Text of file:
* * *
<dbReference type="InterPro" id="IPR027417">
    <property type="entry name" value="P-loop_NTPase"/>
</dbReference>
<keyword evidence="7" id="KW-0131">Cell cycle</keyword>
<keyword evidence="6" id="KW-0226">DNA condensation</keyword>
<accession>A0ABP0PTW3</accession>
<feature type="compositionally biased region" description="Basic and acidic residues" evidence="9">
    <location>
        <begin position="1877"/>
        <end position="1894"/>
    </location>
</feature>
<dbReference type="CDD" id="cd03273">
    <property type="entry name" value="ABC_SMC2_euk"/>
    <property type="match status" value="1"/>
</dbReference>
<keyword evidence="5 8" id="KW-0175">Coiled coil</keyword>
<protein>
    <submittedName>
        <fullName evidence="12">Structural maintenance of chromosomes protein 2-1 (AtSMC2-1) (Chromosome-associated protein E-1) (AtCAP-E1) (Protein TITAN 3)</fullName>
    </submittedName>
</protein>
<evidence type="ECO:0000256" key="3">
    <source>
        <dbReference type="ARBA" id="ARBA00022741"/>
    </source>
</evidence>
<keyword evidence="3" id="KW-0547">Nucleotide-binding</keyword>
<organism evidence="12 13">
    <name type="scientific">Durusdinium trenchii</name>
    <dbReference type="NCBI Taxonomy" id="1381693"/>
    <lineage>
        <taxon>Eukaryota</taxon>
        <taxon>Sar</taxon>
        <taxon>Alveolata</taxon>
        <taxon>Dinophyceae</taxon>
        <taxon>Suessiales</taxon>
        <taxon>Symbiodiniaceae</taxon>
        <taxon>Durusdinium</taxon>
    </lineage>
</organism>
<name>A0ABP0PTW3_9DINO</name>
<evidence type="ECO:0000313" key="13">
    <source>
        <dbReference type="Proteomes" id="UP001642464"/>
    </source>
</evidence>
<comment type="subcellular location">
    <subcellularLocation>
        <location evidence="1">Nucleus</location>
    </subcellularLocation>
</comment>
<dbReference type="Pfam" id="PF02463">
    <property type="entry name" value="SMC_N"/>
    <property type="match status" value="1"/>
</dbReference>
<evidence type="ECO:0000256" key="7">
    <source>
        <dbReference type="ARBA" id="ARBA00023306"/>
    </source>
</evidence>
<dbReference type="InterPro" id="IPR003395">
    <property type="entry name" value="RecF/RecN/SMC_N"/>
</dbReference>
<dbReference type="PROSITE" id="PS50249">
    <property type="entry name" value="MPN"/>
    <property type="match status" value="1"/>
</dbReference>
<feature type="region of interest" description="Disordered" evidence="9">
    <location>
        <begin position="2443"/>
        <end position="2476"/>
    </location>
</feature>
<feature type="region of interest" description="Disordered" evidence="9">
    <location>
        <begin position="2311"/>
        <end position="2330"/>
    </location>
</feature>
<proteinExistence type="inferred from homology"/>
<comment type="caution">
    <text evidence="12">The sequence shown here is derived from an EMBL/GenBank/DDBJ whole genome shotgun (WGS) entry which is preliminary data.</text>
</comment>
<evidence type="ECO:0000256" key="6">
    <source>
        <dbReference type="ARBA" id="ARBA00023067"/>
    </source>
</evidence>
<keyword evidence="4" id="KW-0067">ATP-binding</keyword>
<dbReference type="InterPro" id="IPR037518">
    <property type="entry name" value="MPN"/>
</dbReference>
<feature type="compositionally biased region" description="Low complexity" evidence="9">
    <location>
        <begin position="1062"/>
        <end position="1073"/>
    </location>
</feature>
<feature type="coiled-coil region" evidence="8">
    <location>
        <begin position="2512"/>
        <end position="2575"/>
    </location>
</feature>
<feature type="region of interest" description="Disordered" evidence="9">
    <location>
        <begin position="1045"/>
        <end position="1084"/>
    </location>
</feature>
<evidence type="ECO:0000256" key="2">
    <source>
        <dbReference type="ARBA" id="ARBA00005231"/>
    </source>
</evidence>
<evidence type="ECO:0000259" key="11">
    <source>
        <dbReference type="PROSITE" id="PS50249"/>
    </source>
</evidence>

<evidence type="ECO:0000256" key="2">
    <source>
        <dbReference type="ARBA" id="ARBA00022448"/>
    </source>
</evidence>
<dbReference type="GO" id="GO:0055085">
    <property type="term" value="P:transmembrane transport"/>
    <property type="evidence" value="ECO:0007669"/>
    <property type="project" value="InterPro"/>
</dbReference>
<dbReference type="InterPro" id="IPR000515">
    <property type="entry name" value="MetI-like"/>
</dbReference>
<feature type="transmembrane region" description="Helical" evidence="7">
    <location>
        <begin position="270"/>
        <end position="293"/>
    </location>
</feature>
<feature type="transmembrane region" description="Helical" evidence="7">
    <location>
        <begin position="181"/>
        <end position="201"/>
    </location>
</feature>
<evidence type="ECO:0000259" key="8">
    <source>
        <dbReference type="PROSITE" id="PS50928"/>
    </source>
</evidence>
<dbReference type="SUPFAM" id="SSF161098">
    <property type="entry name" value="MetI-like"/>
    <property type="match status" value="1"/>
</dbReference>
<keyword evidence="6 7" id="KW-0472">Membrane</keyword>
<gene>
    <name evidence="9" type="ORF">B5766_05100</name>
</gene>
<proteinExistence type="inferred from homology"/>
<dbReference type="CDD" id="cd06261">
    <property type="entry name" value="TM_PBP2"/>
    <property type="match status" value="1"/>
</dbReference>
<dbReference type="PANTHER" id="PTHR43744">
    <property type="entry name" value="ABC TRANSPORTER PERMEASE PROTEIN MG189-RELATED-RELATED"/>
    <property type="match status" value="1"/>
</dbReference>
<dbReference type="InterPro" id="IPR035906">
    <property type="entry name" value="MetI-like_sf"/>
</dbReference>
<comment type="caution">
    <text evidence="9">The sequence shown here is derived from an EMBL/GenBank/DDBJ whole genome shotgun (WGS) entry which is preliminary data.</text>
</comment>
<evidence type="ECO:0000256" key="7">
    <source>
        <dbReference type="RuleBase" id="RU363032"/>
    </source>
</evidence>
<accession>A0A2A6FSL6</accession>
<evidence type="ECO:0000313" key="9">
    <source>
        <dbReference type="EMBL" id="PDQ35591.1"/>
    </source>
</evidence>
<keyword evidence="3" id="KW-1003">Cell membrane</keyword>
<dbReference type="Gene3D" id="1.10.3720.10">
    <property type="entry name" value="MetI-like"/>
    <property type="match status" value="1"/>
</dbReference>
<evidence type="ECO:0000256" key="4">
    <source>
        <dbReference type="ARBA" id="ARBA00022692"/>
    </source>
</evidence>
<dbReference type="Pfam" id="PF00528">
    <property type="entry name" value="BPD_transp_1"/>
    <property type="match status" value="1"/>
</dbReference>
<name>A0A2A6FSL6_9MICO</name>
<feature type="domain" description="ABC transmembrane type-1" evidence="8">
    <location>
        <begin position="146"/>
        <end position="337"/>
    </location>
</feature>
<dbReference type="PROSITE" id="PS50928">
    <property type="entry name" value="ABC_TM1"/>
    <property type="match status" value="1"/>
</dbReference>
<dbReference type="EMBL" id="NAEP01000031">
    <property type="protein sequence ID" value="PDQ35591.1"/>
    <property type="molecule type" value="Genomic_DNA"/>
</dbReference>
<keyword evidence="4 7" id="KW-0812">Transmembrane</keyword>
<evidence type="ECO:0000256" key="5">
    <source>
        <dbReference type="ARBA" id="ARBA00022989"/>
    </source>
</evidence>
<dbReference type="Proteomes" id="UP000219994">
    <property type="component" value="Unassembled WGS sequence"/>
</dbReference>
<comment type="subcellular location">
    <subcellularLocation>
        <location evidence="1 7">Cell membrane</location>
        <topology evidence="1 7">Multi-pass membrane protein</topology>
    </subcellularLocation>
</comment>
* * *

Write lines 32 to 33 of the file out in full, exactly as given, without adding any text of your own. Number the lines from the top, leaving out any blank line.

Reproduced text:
    <lineage>
        <taxon>Eukaryota</taxon>